Alliance Fellow Veronica Mwaba wins COVID science journalism grant

By Lenganji Sikapizye

April 16, 2021

Veronica Mwaba, a 2018 Alliance for Science Global Leadership Fellow and founder and executive director of Dziwa Science and Technology Trust (DSaT), has been awarded the COVID-19 Africa Rapid Grant Fund in Science Journalism.

The US$19,782 grant will fund work in Zambia on a project entitled “COVID-19: Linking Science Society to Better Lives (COVID 19: LinkSS)” for 18 months.

A total of 80 projects across 17 African countries have been selected for funding under the COVID-19 Africa Rapid Grant Fund, which was launched in May 2020. Projects are supported across three strands: 41 in research and 39 in science engagement, including five in science advice and 34 in science journalism.

The projects in science journalism will address topics such as exploring the role and effectiveness of the media in the dissemination of information and misinformation; developing effective communication strategies to counter COVID-19 misinformation; exploring how misinformation spreads; and methods to alleviate the fear generated by misinformation.

Mwaba said there is need to build capacity in the media, which remain a critical source of information dissemination. She noted that journalists have a huge task to bridge the information gap and provide accurate and timely information to the masses, especially on the new coronavirus, which is considered complex to understand.

Media’s role is important to enhance the participation of key stakeholders including policy to curb the pandemic, she said. “Without leaving anyone behind,” the COVID-19: LinkSS project will endeavor to collaborate with researchers and partners taking care of marginalized groups on communication interventions to address the needs on health-related issues.

“It is known that the new coronavirus is complicated and a health concern,” Mwaba said. “The COVID-19 Africa Rapid Grant Fund has come at a time when the world is still struggling to contain the pandemic. Therefore, researchers and media should take keen interest in gender to allow active participation by both males and females regardless of their standing in society to tell their stories on health matters.”

The National Research Foundation (NRF), supported by South Africa’s Department of Science and Innovation (DSI); Canada’s International Development Research Centre (IDRC); the Fonds de Recherché du Québec (FRQ); the Swedish International Development Cooperation Agency (SIDA); the United Kingdom’s Foreign, Commonwealth & Development Office (FCDO); United Kingdom Research and Innovation (UKRI) through the Newton Fund; and the Science Granting Councils Initiative in Sub-Saharan Africa (SGCI) participating Councils have collaborated and are funding this initiative, which was conceptualized under the auspices of the SGCI.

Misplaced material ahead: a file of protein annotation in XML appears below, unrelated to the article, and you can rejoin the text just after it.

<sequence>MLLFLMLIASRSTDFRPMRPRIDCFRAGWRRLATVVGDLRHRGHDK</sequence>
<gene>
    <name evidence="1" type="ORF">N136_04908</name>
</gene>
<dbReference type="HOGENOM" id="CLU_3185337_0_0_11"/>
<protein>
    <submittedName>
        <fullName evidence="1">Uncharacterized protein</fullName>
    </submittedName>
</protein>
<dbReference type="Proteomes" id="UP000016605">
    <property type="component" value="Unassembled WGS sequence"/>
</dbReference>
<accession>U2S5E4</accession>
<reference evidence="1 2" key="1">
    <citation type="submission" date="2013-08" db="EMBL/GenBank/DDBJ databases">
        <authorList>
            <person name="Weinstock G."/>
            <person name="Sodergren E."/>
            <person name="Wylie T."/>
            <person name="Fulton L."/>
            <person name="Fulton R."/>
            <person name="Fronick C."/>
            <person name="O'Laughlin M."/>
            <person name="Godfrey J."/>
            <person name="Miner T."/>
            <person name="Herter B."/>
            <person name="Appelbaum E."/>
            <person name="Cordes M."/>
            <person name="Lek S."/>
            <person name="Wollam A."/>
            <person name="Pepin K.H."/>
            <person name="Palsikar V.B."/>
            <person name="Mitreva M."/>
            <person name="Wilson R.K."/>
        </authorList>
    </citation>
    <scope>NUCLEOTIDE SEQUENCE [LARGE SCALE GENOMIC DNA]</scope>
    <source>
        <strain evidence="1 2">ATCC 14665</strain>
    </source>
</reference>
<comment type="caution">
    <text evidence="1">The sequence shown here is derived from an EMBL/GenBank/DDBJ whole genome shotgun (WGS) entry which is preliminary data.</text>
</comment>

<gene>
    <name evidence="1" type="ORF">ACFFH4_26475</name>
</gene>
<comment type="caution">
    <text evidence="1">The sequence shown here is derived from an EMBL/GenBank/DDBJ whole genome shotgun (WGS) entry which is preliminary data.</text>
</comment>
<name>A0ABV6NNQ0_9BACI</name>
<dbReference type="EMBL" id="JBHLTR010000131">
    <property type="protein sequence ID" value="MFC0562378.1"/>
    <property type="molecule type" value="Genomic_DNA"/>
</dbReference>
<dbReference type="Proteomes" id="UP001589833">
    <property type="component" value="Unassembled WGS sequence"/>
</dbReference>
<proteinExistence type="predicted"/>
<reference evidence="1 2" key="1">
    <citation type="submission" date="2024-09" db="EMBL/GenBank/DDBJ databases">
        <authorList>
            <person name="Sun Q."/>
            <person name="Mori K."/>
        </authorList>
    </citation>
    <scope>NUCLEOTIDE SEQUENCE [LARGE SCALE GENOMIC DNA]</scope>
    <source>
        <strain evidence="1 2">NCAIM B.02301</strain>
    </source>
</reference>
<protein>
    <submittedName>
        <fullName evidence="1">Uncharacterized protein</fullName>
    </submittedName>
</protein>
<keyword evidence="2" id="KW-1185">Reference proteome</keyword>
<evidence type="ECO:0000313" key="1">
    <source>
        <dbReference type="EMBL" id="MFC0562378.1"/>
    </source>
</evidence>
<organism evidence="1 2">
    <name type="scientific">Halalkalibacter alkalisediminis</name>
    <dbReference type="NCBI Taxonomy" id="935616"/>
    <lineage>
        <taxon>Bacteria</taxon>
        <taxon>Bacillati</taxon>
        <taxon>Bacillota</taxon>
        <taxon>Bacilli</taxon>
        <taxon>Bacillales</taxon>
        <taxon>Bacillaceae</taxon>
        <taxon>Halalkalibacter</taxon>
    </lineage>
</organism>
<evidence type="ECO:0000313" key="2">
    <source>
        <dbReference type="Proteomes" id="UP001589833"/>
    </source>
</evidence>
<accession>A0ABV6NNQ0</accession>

Filipo Zulu, who as acting executive secretary of the National Science and Technology Council (NSTC) publicized the call for entries in Zambia, expressed happiness when announcing Mwaba’s award. He said the multilateral and bilateral collaborations that NSTC entered into on behalf of the Zambian government in the areas of science, technology and innovation are bearing fruit. These collaborations and benefiting the local NGOs who are complimenting the government’s efforts in promoting those sectors as a key driver of socio–economic development.

Zulu said that Dziwa Science and Technology Trust will assist in demystifying conspiracy theories around COVID -19 in the country and provide the public with evidence-based information regarding the pandemic.

Mwaba, who is also the principal investigator for the project, said it will bring together, researchers, media, academia, NGO’s and the public and private sector to highlight the impact of COVID-19 pandemic, scientific research and its relevance to society.   She thanked NSTC for taking a lead role in supporting researchers and other science-based institutions in fostering local innovations.

Past Fellows of the Cornell Alliance Global Leadership Fellows program have actively been undertaking projects to advance the initiative’s mission. Mwaba’s project is timely because it comes at a time when there are many conspiracy theories around COVID-19 and concerted efforts are being made to allay the misinformation.

In 2020, the Cornell Alliance for Science released a media analysis that identifies the hot topics and major players in the misinformation “infodemic” that has accompanied the global COVID-19 pandemic. The study, which evaluated 38 million articles published by English-language, traditional media worldwide, identified over 1.1 million news articles that disseminated, amplified or reported on misinformation related to the pandemic.